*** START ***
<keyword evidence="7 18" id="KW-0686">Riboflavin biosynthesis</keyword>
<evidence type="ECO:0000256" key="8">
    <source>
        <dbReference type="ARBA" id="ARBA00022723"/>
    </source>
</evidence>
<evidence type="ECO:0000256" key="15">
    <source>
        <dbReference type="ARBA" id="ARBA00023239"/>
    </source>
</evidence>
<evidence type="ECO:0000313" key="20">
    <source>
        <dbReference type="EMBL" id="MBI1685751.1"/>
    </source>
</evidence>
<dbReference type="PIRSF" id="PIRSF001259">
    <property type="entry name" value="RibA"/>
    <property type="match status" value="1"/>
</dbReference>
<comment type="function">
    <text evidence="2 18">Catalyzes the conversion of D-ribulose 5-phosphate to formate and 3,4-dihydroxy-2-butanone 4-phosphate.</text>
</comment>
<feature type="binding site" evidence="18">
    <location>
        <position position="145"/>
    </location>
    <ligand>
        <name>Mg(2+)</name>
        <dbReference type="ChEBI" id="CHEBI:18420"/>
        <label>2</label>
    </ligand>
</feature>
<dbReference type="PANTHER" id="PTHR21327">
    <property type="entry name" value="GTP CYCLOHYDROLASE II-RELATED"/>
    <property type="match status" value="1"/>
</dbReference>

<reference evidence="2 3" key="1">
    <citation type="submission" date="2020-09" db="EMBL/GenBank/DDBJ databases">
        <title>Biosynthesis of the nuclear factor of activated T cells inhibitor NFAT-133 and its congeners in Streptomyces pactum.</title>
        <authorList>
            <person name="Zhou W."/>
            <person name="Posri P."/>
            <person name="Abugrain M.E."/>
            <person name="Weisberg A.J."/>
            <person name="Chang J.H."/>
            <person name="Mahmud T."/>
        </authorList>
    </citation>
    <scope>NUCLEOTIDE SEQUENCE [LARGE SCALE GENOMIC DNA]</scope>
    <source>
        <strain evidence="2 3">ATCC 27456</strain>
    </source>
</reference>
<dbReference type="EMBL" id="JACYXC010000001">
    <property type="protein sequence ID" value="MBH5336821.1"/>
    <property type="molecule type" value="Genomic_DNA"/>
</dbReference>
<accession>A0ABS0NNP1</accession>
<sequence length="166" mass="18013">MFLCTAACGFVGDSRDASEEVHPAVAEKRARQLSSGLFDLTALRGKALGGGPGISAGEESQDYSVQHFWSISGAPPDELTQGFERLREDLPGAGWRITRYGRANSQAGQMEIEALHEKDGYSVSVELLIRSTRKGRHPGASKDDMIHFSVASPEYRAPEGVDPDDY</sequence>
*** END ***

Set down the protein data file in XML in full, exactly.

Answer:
<keyword evidence="7 18" id="KW-0686">Riboflavin biosynthesis</keyword>
<evidence type="ECO:0000256" key="8">
    <source>
        <dbReference type="ARBA" id="ARBA00022723"/>
    </source>
</evidence>
<evidence type="ECO:0000256" key="15">
    <source>
        <dbReference type="ARBA" id="ARBA00023239"/>
    </source>
</evidence>
<evidence type="ECO:0000313" key="20">
    <source>
        <dbReference type="EMBL" id="MBI1685751.1"/>
    </source>
</evidence>
<dbReference type="PIRSF" id="PIRSF001259">
    <property type="entry name" value="RibA"/>
    <property type="match status" value="1"/>
</dbReference>
<comment type="function">
    <text evidence="2 18">Catalyzes the conversion of D-ribulose 5-phosphate to formate and 3,4-dihydroxy-2-butanone 4-phosphate.</text>
</comment>
<feature type="binding site" evidence="18">
    <location>
        <position position="145"/>
    </location>
    <ligand>
        <name>Mg(2+)</name>
        <dbReference type="ChEBI" id="CHEBI:18420"/>
        <label>2</label>
    </ligand>
</feature>
<dbReference type="PANTHER" id="PTHR21327">
    <property type="entry name" value="GTP CYCLOHYDROLASE II-RELATED"/>
    <property type="match status" value="1"/>
</dbReference>

<reference evidence="2 3" key="1">
    <citation type="submission" date="2020-09" db="EMBL/GenBank/DDBJ databases">
        <title>Biosynthesis of the nuclear factor of activated T cells inhibitor NFAT-133 and its congeners in Streptomyces pactum.</title>
        <authorList>
            <person name="Zhou W."/>
            <person name="Posri P."/>
            <person name="Abugrain M.E."/>
            <person name="Weisberg A.J."/>
            <person name="Chang J.H."/>
            <person name="Mahmud T."/>
        </authorList>
    </citation>
    <scope>NUCLEOTIDE SEQUENCE [LARGE SCALE GENOMIC DNA]</scope>
    <source>
        <strain evidence="2 3">ATCC 27456</strain>
    </source>
</reference>
<dbReference type="EMBL" id="JACYXC010000001">
    <property type="protein sequence ID" value="MBH5336821.1"/>
    <property type="molecule type" value="Genomic_DNA"/>
</dbReference>
<accession>A0ABS0NNP1</accession>
<sequence length="166" mass="18013">MFLCTAACGFVGDSRDASEEVHPAVAEKRARQLSSGLFDLTALRGKALGGGPGISAGEESQDYSVQHFWSISGAPPDELTQGFERLREDLPGAGWRITRYGRANSQAGQMEIEALHEKDGYSVSVELLIRSTRKGRHPGASKDDMIHFSVASPEYRAPEGVDPDDY</sequence>